"Not at all, Captain." His throat was dry, and the
words emerged in a gravelly parody of his voice. "I would be most honored."
They stood there, the Pakistani and the American, side by side
in silence, as the Coronados bow carved a passage through the Arabian
Sea. It was late afternoon, and they had left the Strait of Hormuz and the Omani
gunboat and the worst of the midday temperatures behind them.
"Drugs aboard my ship," said Captain Buck at last.
"Drugs and murder." He shook his head sadly. "Were in your
The little policeman shrugged modestly. "You were saying
it yourself, sir. I have had some experience in these matters."
"Damn good thing you were able to find the cocaine. Without
that, we wouldnt have a shred of evidence against him."
A gentle breeze stirred Chaudris neat black hair and tickled
his forehead. "There was simply no time for Peterson to have spirited the
contraband away from Officers Country," he explained, "so I
was certain he must have concealed it somewhere in the galley. But where? Where
else but in a place where searching eyes would fail to notice it, even if they
should happen to see it."
"It amazed me, the way you went straight for the right
shaker. There must have been 20 of them on that tray."
"Indeed there were. But salt is coarsely grained, sir,
where Petersons cocaine was fine. And in his haste to conceal the drug,
he failed to add the grains of rice which were in all the other shakers to protect
their contents from the humidity. The differences might not have been visible
to one who was not looking for them but I was looking for them,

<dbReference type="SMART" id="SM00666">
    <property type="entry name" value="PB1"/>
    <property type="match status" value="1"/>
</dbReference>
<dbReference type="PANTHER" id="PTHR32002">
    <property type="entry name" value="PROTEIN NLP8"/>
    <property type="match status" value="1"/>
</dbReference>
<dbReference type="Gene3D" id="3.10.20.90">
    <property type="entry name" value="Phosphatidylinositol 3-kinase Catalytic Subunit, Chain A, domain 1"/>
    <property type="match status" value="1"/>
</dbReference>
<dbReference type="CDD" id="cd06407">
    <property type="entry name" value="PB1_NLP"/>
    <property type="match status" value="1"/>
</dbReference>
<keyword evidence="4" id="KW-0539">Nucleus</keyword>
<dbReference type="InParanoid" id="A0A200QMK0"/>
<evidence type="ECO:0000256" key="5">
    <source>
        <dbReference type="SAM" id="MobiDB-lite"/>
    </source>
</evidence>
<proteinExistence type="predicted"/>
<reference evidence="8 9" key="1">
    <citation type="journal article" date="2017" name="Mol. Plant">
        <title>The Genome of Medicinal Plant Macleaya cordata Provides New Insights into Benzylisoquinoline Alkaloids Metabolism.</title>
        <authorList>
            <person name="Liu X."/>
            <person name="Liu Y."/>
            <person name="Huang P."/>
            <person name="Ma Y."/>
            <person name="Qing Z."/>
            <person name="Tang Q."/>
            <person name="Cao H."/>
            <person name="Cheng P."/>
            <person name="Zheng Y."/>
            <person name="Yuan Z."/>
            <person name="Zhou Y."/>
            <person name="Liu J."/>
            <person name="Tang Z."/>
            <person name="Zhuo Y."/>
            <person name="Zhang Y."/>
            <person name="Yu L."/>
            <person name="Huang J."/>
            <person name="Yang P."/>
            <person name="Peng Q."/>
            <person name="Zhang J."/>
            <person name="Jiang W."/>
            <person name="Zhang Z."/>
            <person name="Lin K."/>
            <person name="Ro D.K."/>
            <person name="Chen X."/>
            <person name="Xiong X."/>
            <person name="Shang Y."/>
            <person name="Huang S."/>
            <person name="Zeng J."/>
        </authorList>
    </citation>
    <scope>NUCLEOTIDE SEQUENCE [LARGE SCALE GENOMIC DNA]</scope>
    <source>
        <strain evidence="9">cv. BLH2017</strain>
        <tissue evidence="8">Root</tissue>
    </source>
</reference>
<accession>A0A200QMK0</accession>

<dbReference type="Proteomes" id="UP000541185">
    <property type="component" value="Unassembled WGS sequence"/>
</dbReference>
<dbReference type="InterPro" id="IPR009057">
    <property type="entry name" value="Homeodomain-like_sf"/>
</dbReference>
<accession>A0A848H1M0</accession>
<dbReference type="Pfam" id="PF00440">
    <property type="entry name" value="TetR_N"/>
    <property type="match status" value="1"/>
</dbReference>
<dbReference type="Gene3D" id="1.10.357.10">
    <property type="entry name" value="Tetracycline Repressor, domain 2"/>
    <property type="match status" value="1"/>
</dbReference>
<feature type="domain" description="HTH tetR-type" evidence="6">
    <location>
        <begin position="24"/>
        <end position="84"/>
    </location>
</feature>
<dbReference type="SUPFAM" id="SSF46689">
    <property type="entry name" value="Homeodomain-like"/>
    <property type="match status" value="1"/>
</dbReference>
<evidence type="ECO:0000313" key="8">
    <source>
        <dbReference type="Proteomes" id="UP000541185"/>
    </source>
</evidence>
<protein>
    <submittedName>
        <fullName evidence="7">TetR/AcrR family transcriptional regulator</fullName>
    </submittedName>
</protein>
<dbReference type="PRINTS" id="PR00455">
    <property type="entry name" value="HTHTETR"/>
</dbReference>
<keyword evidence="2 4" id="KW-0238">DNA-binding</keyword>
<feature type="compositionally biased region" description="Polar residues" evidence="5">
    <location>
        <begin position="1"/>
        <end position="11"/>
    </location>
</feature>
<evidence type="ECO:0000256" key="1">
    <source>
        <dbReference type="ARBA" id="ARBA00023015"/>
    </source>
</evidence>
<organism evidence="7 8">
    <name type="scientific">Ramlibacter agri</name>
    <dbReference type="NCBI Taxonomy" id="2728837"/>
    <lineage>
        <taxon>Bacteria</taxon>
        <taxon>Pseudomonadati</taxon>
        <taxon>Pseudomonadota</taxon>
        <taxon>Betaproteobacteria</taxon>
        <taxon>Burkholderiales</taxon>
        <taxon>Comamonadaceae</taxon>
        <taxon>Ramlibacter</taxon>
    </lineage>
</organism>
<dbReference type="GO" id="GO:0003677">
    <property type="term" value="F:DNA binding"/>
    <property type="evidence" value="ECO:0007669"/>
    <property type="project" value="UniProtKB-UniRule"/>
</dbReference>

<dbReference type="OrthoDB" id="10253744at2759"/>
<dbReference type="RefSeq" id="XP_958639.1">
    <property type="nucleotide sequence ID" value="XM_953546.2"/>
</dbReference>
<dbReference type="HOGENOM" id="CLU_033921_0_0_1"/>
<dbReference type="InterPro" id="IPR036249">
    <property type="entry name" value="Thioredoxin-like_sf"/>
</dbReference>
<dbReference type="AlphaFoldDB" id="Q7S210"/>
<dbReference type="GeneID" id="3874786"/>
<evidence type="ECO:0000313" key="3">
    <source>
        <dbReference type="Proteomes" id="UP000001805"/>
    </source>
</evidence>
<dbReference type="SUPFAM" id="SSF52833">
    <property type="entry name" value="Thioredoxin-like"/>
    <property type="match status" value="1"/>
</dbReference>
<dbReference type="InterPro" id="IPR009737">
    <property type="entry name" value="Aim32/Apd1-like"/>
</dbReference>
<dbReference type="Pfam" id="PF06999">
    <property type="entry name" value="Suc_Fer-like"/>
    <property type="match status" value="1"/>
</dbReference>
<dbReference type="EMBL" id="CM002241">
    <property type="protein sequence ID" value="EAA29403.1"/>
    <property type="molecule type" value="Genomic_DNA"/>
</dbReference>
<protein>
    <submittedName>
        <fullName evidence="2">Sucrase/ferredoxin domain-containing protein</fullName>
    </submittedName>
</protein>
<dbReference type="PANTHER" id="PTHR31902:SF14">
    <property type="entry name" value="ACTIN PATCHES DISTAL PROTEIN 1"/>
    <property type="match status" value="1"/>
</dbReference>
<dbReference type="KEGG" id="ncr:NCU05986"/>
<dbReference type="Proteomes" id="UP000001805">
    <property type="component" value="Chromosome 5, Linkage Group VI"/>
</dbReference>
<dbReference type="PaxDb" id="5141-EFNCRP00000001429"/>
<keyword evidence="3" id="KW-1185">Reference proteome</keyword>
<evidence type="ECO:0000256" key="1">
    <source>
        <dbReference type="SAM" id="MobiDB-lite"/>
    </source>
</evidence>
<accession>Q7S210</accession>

unhappily for Seaman Peterson." Chaudri fell silent for a moment, then
faced the captain and asked a question which had been bothering him for several
hours. "What will become of him, sir?"
"Of Pete, you mean? Well hold him in our brig until
we reach Karachi, and from there hell be flown back to Bahrain under guard.
Hell have a trial, of course Captains Mast, we call it. Theyll
charge him with possession and use of a controlled substance and either first-
or second-degree murder. Id say first, under the circumstances. And given
his confession, I dont think theres any chance hell avoid
"And his punishment?"
"Hes going to spend a lot of years behind bars, Im
afraid. And theyll bust him down to Seaman Recruit and withhold
his pay for the length of his sentence."
Mahboob Chaudri sighed, and buried his hands in the pockets
of his uniform trousers. His fingers brushed cool metal. "This bracelet
was quite important to young Jensen," he said. "Perhaps it should
be returned to his wrist."
Captain Buck took the silver strip from the policemans
palm. "Thats very thoughtful, mahsool. Thank you. Ill
take care of it myself."
Chaudri turned back to the sea, filled his lungs with fresh
sea air and exhaled it slowly.
Ahead, in the distance, the sky began to darken.
"You know," the captain said, "I suppose I really
ought to be angry with you."
"Angry, sir?" Chaudri looked up in surprise, but the
man at his side was smiling.
"Because of you," Buck scolded, "were stuck
with that damn Crocketts so-called cooking till they can send us out a
replacement from ASU."
Young Jensen was dead, young Peterson doomed to prison
but the sea was unchanged, the sky took little notice, and the Ivory Beast sailed
Mahboob Chaudris perfect teeth sparkled in the days last rays of sunlight. "Oh, dearie me," he said.